Entrepreneur Kevin Ervinsspent the better part of 20 years asa manager for local McDonald’srestaurants. During those years of toiling over the everyday opera-tions of a fast food chain, Ervinslearned that the best way to get his job done was to keep a smile andto always try to incorporate laugh-ter into his day.It was this love of laughter thateventually led him to pursue hisdream of bringing comedians he’denjoyed seeing on ground break-ing comedy shows like BET’sComic View, Russell Simmon’sDef Comedy Jam and MartinLawrence’s 1
st
Amendment to FortWayne.Ervins said didn’t really knowwhere to start, but he believed if he was able to offer a more edgystyle of comedy, locally, peoplewould come out to see it. So withnothing more than his own enthu-siasm and a little help from his“right-hand-man,” Cortney White,Ervins formed Sold Out Arts En-tertainment and jumped into therole of comedyshow promot-er. He began by posting anopen call for comedians onthe popular internet site,Craigslist.com, and it didn’t take long beforeSold Out Arts Entertainment hadenlisted comedian Master Major as the headliner for its rst show. Next he needed a location, whichthe Neon Armadillo was more thanhappy to provide.Since that rst show in Juneof 2012, Ervins admits he haslearned a lot about promotion andhis shows have evolved into moreof an event, than simply a com-edy show. An evening of “GrownFolks Comedy,” now incorporatescomedians, improvisation, crowd participation, spoken word per-formances, and even live music.Sold Out Arts Entertainment hasalso helped local comedians likeMarlin Hill, Kool Kat Duane, andMiss Lowe hone their skills whilenetworking with other performers.In the last year, Sold Out ArtsEntertainment has promoted morethan 15 of their “Grown FolksComedy” shows, in four differentlocations around the city, alongwith hosting smaller events suchas wedding receptions, and localcompany parties.Upcoming events from SoldOut Arts Entertainment includea “Grown Folks Comedy,” showfeaturing Amber James on June 29,the company’s rst “Latino Com-edy Explo-sion,” featur-ing comedianGlen Martinoon July 13, andtheir secondGospel come-dy event, later this summer.Ervins said his longterm goalis to be the Midwest’s premier  provider of urban entertainmentthrough his promotions and if hissuccess over the last year is anyindication, he’s headed in the rightdirection.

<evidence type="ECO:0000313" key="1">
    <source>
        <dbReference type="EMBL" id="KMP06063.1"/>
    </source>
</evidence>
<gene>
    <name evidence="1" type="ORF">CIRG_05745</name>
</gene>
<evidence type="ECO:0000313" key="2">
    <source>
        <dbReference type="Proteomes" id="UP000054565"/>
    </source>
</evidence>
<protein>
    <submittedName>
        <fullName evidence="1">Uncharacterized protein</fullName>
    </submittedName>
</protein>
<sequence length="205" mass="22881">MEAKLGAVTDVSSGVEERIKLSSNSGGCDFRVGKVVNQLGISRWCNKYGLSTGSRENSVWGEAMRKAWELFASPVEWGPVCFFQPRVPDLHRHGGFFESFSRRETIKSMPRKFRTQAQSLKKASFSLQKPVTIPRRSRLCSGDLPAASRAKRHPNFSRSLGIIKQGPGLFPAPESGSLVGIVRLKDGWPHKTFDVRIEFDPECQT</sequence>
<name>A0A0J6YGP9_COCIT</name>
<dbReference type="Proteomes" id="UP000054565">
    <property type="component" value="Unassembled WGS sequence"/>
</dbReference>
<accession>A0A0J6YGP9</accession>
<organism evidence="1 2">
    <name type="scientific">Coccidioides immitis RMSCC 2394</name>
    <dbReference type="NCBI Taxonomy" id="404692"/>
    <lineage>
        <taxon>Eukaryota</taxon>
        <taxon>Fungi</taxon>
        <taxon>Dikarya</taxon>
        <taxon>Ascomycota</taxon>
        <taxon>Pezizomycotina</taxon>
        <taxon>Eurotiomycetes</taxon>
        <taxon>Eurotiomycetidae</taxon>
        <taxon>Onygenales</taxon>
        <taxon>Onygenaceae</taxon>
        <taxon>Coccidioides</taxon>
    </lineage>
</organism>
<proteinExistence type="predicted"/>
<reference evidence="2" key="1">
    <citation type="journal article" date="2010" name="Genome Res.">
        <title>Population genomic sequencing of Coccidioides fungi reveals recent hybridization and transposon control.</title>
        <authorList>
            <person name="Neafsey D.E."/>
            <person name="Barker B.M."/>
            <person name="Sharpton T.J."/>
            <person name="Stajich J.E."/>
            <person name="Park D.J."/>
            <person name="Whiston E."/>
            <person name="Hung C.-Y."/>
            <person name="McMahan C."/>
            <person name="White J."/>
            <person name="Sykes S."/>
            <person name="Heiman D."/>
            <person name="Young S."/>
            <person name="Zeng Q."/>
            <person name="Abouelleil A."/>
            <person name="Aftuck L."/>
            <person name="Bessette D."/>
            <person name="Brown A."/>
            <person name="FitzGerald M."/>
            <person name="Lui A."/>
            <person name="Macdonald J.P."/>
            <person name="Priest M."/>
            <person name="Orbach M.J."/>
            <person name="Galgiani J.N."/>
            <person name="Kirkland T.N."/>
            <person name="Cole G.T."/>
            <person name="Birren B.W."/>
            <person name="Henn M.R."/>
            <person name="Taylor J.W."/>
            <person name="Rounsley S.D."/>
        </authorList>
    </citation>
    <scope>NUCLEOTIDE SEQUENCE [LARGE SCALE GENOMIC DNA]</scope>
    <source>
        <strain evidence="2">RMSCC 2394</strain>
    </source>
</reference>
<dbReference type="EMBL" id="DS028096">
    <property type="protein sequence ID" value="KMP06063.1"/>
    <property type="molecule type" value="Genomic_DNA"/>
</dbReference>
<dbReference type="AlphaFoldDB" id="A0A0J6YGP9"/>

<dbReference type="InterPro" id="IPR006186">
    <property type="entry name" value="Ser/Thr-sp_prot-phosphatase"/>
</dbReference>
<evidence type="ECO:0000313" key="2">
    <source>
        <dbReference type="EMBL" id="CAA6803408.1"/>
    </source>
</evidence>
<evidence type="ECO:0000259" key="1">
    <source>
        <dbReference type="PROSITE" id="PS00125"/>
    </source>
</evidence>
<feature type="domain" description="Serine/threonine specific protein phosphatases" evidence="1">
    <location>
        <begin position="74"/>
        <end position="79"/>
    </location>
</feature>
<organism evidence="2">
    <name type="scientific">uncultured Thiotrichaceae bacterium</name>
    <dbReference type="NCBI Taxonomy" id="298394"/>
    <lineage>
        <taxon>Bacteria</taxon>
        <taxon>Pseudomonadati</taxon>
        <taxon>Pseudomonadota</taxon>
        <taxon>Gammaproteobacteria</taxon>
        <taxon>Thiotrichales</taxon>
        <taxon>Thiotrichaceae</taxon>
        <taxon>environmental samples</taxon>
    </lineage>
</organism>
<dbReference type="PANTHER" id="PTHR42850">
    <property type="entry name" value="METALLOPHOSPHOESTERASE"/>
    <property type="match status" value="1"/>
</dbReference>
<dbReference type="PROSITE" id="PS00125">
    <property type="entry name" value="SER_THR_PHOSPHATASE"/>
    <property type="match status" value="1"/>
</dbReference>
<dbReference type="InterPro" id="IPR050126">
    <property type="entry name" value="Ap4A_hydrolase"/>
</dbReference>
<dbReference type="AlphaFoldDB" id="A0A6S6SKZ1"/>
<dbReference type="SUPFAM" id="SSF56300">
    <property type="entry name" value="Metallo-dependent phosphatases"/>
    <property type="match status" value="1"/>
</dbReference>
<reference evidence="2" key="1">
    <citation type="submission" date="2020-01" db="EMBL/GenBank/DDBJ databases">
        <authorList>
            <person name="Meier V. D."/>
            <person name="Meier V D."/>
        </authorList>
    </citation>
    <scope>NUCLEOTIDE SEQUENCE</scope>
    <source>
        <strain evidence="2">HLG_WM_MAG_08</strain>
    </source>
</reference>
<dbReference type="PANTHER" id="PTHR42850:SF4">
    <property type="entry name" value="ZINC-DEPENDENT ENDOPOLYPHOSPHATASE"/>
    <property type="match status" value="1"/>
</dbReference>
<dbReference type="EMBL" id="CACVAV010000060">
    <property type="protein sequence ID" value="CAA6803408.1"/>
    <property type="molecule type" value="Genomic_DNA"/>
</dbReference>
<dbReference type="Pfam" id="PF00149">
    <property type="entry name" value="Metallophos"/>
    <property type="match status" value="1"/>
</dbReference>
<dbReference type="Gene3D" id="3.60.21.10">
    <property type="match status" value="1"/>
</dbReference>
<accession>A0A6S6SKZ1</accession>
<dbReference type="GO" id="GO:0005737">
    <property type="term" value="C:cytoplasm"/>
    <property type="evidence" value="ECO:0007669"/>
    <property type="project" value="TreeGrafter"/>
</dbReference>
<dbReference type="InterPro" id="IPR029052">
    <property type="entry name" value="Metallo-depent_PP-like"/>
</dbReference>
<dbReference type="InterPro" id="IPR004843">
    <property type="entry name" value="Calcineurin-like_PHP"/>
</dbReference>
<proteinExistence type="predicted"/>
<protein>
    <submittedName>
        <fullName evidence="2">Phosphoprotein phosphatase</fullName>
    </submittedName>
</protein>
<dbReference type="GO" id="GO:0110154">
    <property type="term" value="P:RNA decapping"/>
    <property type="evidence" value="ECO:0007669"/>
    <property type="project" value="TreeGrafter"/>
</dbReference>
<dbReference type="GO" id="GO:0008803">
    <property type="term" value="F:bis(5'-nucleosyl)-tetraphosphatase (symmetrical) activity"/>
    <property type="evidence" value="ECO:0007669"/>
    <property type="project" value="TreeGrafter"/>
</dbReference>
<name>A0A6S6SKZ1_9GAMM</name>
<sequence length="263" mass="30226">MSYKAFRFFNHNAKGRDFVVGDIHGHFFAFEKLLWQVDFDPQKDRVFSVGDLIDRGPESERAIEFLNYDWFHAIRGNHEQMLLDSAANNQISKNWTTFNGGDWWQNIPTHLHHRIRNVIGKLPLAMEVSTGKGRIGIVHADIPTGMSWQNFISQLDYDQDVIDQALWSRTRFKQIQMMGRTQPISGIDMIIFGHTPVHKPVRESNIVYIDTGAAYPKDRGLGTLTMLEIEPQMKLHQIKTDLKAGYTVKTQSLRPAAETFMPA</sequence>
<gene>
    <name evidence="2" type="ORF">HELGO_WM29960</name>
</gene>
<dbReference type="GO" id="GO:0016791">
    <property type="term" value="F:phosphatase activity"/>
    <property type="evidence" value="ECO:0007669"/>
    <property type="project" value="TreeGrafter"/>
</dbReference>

By Peggy Bender
 Fort Wayne Animal Care & Contro
FORT WAYNE— 
Accord-ing to the Centers for DiseaseControl and Prevention 800,000Americans seek medical atten-tion for dog bites each year; half of which are children. The rate of dog bite-related injuries is high-est for children ages ve to nineyears, and nearly two thirds of injuries among children ages four years and younger are to the heador neck region.Fort Wayne Animal Care &Control reminds parents to su- pervise the interactions betweenchildren and dogs. Accordingto shelter spokesperson PeggyBender, “Young children oftenlack the skills to understand whenan animal is uncomfortable or justwants to be left alone, so the keyto safety is supervision and edu-cation. Children don’t understandhow quickly a dog being teasedcan jump a fence or break a chainto bite them.”Animal Care & Control stronglyadvocates bite prevention to keepchildren safe by providing bite freematerials to area classrooms, tour groups and at community events.Parents should review safety rulesthroughout the summer monthswhen dog bites increase.“By teaching children to respectthe dogs they own and to never tease a dog through a fence, ani-mal bites are reduced.”
BITE PREVENTION SAFETY RUlES
• Be cautious around dogs youdon’t know.• Treat your own pets with re-spect and gentle handling.• NEVER leave a baby or smallchild alone with a dog.• Avoid unfamiliar dogs. If adog approaches to sniff you, standstill.
 
In most cases, the dog will goaway when it determines you arenot a threat.• Don’t pet a dog by reachingthrough a fence.• Always ask permission before petting someone’s dog.• Don’t run past a dog. Dogsnaturally love to chase and catchthings.• Never disturb a dog that’s car-ing for puppies, sleeping or eating.• If you are threatened by a dog,remain calm. Don’t scream or yell.If you say anything, speak calmlyand rmly. Avoid eye contact. Tryto stay still until the dog leaves, or  back away slowly until the dog isout of sight. Don’t turn and run.• If you fall or are knocked to theground, curl into a ball with your hands over your head and neck.
Company Facts
Name: Sod Out Art EntertainmentOwner: Kevin ErvinsSpeciaty: Urban EntertainmentWebsite: www.SodOutArts.comContact: (260) 425-0066
 Kevin Ervins is owner of Sold Out  Arts Entertainment and a pro-moter of “Grown Folks Comedy”  shows.
(Courtesy photo)
(Courtesy FWPD)
How to enjoy a bite free summer